Failure to Provide Safety Equipment2019-01-23T20:12:43+00:00

Failure to Provide Safety Equipment for Construction Workers

Employers in the construction industry are required to provide proper safety equipment to their workers.  It is well-established that construction work is by the far the most dangerous type of work that a person can do, with catastrophic injuries and deaths all to common.  When there is a failure to provide safety equipment to construction workers, these employers are liable for their conduct giving rise to claims for compensation beyond Workers Compensation benefits.

At Wittenstein & Wittenstein, we’ve been helping injured construction workers for over 60 years.  We can identify a failure to provide equipment case, and collect the highest amount of compensation possible for the injuries that were sustained.  We also provide a personal touch, helping workers and their families through their time of crisis and towards restored health and lifestyle.


New York Law requires the use of safety equipment at construction sites to reduce the risk of injury for workers and bystanders.  Owners, contractors and/or their agents must be sure to provide appropriate:

  • Stable and efficient ladders, scaffolding and ramps
  • Wall support and shoring for workers in trenches or excavaions
  • Proper overhead protection and headwear for protection from falling objects
  • Properly fitted eyewear
  • Properly installed safety lines, lifelines, tie-offs and harnesses to prevent falls from heights
  • Railing, covers and barricades to prevent workers from falling through openings.


Under New York’s Labor Laws, workers that are injured due to their employer’s failure to provide safety equipment can sue their employer, and are not limited by the exclusive remedy provision of New York Workers Compensation.  Sections 240 and 241 of New York’s Labor Law, makes owners, contractors and their agents liable for the injuries sustained by workers due to their failure to provide safety equipment. This is huge! In addition to collecting all applicable compensation from workers compensation, workers can also start a full-blown lawsuit for their pain and suffering, future lost earnings, loss of consortium, lost union benefits and other claims, which can fully compensate for even the most catastrophic injuries, where only a workers compensation claim would certainly fall short.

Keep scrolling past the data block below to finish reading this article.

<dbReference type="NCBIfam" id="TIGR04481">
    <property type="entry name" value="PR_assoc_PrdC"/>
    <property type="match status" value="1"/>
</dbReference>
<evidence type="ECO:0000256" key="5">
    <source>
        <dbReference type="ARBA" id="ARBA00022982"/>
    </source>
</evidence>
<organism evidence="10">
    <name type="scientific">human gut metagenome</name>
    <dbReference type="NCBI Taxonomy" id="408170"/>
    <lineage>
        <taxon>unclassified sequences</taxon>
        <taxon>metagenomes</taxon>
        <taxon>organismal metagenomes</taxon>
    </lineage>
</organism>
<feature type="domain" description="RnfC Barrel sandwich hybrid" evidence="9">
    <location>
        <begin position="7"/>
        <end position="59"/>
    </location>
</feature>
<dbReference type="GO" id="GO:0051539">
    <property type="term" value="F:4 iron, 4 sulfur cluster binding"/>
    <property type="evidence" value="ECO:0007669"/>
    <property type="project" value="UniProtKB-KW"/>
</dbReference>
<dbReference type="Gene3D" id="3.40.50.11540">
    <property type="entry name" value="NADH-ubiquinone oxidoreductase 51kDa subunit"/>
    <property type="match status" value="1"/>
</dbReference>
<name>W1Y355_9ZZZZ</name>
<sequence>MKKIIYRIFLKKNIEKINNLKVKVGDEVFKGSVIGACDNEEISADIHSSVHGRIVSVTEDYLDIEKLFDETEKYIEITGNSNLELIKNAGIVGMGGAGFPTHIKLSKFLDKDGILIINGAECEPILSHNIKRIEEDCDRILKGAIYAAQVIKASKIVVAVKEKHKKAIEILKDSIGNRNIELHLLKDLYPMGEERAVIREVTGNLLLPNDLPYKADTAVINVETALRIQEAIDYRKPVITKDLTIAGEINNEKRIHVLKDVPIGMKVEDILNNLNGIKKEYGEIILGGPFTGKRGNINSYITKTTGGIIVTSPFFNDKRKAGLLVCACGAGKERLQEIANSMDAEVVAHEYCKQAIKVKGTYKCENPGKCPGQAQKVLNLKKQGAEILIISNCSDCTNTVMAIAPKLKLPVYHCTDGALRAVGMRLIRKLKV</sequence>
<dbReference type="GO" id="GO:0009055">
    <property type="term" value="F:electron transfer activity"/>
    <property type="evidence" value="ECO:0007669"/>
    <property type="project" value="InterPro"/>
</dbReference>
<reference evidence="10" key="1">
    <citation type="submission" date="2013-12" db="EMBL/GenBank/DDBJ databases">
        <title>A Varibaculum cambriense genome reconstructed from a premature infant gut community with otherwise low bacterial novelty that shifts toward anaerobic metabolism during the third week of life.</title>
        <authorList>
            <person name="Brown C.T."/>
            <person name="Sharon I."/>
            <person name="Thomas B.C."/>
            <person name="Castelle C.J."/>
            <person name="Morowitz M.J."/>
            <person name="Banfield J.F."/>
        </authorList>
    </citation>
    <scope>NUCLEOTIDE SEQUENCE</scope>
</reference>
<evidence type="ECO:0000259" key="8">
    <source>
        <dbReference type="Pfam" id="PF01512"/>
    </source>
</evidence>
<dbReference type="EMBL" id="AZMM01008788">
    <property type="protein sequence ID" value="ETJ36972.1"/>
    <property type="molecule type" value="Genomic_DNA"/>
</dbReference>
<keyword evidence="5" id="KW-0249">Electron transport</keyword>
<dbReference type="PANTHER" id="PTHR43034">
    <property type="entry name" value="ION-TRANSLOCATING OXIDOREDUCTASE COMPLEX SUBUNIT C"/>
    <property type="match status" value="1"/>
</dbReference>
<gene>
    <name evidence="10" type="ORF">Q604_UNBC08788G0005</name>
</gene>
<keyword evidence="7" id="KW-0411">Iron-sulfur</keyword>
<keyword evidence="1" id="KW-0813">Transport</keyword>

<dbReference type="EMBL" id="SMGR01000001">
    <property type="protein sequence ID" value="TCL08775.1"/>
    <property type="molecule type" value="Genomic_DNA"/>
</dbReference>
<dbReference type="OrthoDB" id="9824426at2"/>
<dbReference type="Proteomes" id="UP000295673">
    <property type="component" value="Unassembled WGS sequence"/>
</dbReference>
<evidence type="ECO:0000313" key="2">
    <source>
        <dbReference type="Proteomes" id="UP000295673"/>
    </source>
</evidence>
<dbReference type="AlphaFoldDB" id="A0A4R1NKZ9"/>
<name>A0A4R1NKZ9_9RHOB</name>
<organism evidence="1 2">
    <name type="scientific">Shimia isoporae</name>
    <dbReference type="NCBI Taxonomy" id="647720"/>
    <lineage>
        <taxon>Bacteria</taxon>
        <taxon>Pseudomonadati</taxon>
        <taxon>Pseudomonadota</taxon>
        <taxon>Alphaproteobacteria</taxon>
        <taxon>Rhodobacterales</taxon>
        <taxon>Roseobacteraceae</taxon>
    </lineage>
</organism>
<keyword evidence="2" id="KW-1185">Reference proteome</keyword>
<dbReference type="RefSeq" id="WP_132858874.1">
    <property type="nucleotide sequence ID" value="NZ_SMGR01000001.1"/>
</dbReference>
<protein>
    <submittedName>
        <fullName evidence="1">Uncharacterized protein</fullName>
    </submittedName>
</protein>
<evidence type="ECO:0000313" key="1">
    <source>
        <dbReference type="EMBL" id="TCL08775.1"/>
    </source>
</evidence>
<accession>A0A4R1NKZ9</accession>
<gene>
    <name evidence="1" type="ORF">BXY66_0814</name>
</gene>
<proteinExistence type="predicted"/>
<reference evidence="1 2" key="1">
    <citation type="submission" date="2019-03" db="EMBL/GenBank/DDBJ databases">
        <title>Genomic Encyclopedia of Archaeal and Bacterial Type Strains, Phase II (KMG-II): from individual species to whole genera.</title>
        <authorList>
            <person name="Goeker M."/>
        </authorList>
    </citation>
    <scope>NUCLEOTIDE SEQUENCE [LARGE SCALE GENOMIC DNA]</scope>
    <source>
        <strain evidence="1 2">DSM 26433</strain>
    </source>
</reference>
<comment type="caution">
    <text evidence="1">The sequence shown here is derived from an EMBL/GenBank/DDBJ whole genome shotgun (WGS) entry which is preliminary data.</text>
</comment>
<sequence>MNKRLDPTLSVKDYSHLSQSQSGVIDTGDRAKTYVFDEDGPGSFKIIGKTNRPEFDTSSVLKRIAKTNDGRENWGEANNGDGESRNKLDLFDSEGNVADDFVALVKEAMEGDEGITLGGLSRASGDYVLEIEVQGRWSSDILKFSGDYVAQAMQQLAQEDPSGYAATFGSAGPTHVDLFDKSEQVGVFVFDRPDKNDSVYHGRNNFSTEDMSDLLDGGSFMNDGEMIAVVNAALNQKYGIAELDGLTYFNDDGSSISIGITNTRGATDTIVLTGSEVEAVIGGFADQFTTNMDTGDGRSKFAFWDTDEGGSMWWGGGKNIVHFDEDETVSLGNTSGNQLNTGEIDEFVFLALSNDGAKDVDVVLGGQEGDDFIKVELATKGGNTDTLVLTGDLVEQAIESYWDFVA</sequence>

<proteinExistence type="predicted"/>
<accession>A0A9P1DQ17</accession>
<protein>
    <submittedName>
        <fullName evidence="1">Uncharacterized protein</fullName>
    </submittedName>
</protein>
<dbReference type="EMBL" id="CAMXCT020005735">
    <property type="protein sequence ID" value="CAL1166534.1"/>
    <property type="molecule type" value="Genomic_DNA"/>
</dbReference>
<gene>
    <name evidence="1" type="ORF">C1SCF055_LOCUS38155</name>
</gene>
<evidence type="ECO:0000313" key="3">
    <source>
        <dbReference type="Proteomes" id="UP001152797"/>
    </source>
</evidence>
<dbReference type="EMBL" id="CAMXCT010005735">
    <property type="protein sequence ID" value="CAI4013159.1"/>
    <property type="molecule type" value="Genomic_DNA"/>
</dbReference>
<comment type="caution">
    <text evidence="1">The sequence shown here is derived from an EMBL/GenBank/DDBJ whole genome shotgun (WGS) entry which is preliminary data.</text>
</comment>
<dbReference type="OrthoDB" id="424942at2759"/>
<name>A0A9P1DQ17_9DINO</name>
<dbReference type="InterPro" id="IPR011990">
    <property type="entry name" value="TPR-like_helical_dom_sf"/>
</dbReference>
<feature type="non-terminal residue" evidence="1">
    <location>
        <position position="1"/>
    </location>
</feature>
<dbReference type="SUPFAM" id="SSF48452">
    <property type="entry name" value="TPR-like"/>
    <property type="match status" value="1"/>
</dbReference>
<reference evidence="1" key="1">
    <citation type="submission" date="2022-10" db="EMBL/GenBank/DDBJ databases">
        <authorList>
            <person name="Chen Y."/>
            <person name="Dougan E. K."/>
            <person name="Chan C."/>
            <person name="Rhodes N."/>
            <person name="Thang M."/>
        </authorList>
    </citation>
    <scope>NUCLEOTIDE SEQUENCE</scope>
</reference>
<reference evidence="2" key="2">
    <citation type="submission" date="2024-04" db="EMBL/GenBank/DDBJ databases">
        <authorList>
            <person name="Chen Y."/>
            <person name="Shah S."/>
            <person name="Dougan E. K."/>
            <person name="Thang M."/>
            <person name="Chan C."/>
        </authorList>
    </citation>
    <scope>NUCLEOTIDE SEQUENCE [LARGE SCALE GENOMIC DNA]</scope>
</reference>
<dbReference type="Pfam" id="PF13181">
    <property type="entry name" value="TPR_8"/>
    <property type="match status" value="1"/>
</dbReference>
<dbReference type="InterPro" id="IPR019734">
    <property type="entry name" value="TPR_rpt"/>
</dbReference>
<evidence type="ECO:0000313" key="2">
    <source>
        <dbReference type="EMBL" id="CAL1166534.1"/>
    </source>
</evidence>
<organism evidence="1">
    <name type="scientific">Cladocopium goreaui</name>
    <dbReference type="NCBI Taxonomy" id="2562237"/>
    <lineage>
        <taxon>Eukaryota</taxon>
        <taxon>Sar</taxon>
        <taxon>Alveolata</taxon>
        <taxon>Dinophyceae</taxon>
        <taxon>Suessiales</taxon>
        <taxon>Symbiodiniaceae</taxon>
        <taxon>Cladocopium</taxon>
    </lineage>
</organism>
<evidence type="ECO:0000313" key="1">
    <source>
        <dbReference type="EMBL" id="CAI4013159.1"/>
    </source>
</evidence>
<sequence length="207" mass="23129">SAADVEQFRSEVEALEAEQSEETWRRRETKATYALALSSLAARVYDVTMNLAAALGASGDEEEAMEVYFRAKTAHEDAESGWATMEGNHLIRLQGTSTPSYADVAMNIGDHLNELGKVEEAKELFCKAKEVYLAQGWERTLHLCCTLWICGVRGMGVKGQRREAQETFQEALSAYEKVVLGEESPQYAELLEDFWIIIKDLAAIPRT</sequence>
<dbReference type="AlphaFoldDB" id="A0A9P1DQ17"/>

Section 240 of New York Labor Law is known as the Scaffold Law because it imposes strict liability on owners, contractors and their agents that fail to provide appropriate safety devices that are in good working order.  It specifically applies to those safety devices that are used for workers at “high elevations.” High elevations does not mean that the work must be done on a skyscraper, falling 10 feet is sufficient to cause a catastrophic injury and the law takes this into consideration.  Labor Law 240 considers the provision to safety equipment to be so crucial, that it imposes strict liability on employers that fail to do so.

Some examples of construction accidents where The Scaffold Law applies are when a worker falls due to aging and unsafe scaffolding, a ladder with rusting hardware collapses, netting is not used in proper places, an insufficient amount of safety lines, harnesses with that been poorly maintaining and are rotting, insufficient quantity of barricades for the sites, fencing that is not high enough, guardrails that have gaps.  The list is long, but the concept is straightforward. It must be the correct safety equipment and it must be functioning properly.

One more thing!  The Scaffold Law also holds the employer responsible for actually making sure the safety devices are used, and used properly.  It’s not enough to merely provide the safety device, the employer is responsible for the worker failing to use it or using it improperly.  This puts the onus on the employer to provide proper training and supervision to ensure the usage of safety equipment, and it’s proper use.  In 2008, a worker was killed during the construction of Trump Soho, due to a scaffolding collapse, most likely suing Trump for damages.

Section 241 specifies the general safety standards for areas where construction work is being done.  It applies to all construction, excavation and demolition work that is being done in New York. It requires that while the work is being done, it must properly guarded, arranged properly and that there be enough protection for workers.  Claims under Section 241 are often made in conjunction with Section 240 in order to obtain the highest amount of compensation possible for victims.

Construction accident cases are complicated, and require the most experienced level of legal help.  This is not the time to hire your Cousin Vinny! A failure to provide safety equipment claim is multi-faceted, potentially including Workers Compensation, Product Liability and Labor Law claims, and this can be just one component of a construction accident case.  At Wittenstein & Wittenstein, we’ve been handling construction accident cases for generations. Please call us for a free consultation at 718-261-8114